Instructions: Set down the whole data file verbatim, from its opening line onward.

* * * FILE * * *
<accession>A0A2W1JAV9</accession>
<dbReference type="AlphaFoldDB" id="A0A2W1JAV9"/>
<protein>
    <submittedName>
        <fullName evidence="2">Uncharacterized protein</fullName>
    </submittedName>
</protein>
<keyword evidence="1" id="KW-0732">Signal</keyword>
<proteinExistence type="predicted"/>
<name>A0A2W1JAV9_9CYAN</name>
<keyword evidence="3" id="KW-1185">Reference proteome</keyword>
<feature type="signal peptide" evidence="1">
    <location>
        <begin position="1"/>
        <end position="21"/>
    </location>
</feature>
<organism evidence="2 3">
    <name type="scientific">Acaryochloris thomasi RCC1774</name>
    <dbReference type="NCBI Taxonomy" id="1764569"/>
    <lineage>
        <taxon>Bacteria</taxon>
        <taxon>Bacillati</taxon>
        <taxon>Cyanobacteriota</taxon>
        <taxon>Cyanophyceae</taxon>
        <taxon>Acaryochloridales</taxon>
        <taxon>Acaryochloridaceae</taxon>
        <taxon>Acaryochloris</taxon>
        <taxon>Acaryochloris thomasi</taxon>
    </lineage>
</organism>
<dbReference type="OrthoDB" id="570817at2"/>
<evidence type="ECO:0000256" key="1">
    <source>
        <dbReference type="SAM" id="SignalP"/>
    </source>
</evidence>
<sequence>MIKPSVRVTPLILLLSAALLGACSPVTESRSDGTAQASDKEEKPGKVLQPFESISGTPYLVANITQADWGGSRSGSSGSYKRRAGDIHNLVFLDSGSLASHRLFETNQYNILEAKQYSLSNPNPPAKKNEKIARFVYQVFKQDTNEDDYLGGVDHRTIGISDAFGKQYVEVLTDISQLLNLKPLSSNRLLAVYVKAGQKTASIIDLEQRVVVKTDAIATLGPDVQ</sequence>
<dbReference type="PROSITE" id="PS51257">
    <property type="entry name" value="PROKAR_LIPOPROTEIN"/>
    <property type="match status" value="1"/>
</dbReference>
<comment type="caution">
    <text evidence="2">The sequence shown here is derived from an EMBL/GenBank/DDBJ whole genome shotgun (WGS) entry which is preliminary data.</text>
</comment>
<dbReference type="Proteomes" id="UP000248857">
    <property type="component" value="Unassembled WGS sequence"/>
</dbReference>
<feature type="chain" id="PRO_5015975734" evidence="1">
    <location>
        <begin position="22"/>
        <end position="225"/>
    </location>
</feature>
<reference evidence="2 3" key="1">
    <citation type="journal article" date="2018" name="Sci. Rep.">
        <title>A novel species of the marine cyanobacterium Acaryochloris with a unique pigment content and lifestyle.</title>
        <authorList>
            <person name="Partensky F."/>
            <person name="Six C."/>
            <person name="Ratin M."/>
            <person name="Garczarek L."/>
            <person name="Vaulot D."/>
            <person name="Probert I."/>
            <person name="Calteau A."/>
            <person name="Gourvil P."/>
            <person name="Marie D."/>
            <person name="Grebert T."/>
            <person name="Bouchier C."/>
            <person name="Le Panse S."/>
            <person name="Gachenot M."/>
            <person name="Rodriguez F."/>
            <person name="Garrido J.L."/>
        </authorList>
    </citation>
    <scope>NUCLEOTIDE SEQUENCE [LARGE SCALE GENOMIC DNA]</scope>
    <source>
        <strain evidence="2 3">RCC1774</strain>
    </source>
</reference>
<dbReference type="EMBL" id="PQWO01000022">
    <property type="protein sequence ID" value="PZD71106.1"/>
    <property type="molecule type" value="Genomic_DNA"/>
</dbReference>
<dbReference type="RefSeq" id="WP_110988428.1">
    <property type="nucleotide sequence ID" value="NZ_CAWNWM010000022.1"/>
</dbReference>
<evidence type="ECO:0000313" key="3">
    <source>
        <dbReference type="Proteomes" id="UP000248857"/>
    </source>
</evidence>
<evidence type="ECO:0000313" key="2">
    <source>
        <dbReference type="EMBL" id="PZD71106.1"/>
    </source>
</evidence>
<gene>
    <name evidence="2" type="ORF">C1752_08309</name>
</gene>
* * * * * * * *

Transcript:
<accession>A0A2W1JAV9</accession>
<dbReference type="AlphaFoldDB" id="A0A2W1JAV9"/>
<protein>
    <submittedName>
        <fullName evidence="2">Uncharacterized protein</fullName>
    </submittedName>
</protein>
<keyword evidence="1" id="KW-0732">Signal</keyword>
<proteinExistence type="predicted"/>
<name>A0A2W1JAV9_9CYAN</name>
<keyword evidence="3" id="KW-1185">Reference proteome</keyword>
<feature type="signal peptide" evidence="1">
    <location>
        <begin position="1"/>
        <end position="21"/>
    </location>
</feature>
<organism evidence="2 3">
    <name type="scientific">Acaryochloris thomasi RCC1774</name>
    <dbReference type="NCBI Taxonomy" id="1764569"/>
    <lineage>
        <taxon>Bacteria</taxon>
        <taxon>Bacillati</taxon>
        <taxon>Cyanobacteriota</taxon>
        <taxon>Cyanophyceae</taxon>
        <taxon>Acaryochloridales</taxon>
        <taxon>Acaryochloridaceae</taxon>
        <taxon>Acaryochloris</taxon>
        <taxon>Acaryochloris thomasi</taxon>
    </lineage>
</organism>
<dbReference type="OrthoDB" id="570817at2"/>
<evidence type="ECO:0000256" key="1">
    <source>
        <dbReference type="SAM" id="SignalP"/>
    </source>
</evidence>
<sequence>MIKPSVRVTPLILLLSAALLGACSPVTESRSDGTAQASDKEEKPGKVLQPFESISGTPYLVANITQADWGGSRSGSSGSYKRRAGDIHNLVFLDSGSLASHRLFETNQYNILEAKQYSLSNPNPPAKKNEKIARFVYQVFKQDTNEDDYLGGVDHRTIGISDAFGKQYVEVLTDISQLLNLKPLSSNRLLAVYVKAGQKTASIIDLEQRVVVKTDAIATLGPDVQ</sequence>
<dbReference type="PROSITE" id="PS51257">
    <property type="entry name" value="PROKAR_LIPOPROTEIN"/>
    <property type="match status" value="1"/>
</dbReference>
<comment type="caution">
    <text evidence="2">The sequence shown here is derived from an EMBL/GenBank/DDBJ whole genome shotgun (WGS) entry which is preliminary data.</text>
</comment>
<dbReference type="Proteomes" id="UP000248857">
    <property type="component" value="Unassembled WGS sequence"/>
</dbReference>
<feature type="chain" id="PRO_5015975734" evidence="1">
    <location>
        <begin position="22"/>
        <end position="225"/>
    </location>
</feature>
<reference evidence="2 3" key="1">
    <citation type="journal article" date="2018" name="Sci. Rep.">
        <title>A novel species of the marine cyanobacterium Acaryochloris with a unique pigment content and lifestyle.</title>
        <authorList>
            <person name="Partensky F."/>
            <person name="Six C."/>
            <person name="Ratin M."/>
            <person name="Garczarek L."/>
            <person name="Vaulot D."/>
            <person name="Probert I."/>
            <person name="Calteau A."/>
            <person name="Gourvil P."/>
            <person name="Marie D."/>
            <person name="Grebert T."/>
            <person name="Bouchier C."/>
            <person name="Le Panse S."/>
            <person name="Gachenot M."/>
            <person name="Rodriguez F."/>
            <person name="Garrido J.L."/>
        </authorList>
    </citation>
    <scope>NUCLEOTIDE SEQUENCE [LARGE SCALE GENOMIC DNA]</scope>
    <source>
        <strain evidence="2 3">RCC1774</strain>
    </source>
</reference>
<dbReference type="EMBL" id="PQWO01000022">
    <property type="protein sequence ID" value="PZD71106.1"/>
    <property type="molecule type" value="Genomic_DNA"/>
</dbReference>
<dbReference type="RefSeq" id="WP_110988428.1">
    <property type="nucleotide sequence ID" value="NZ_CAWNWM010000022.1"/>
</dbReference>
<evidence type="ECO:0000313" key="3">
    <source>
        <dbReference type="Proteomes" id="UP000248857"/>
    </source>
</evidence>
<evidence type="ECO:0000313" key="2">
    <source>
        <dbReference type="EMBL" id="PZD71106.1"/>
    </source>
</evidence>
<gene>
    <name evidence="2" type="ORF">C1752_08309</name>
</gene>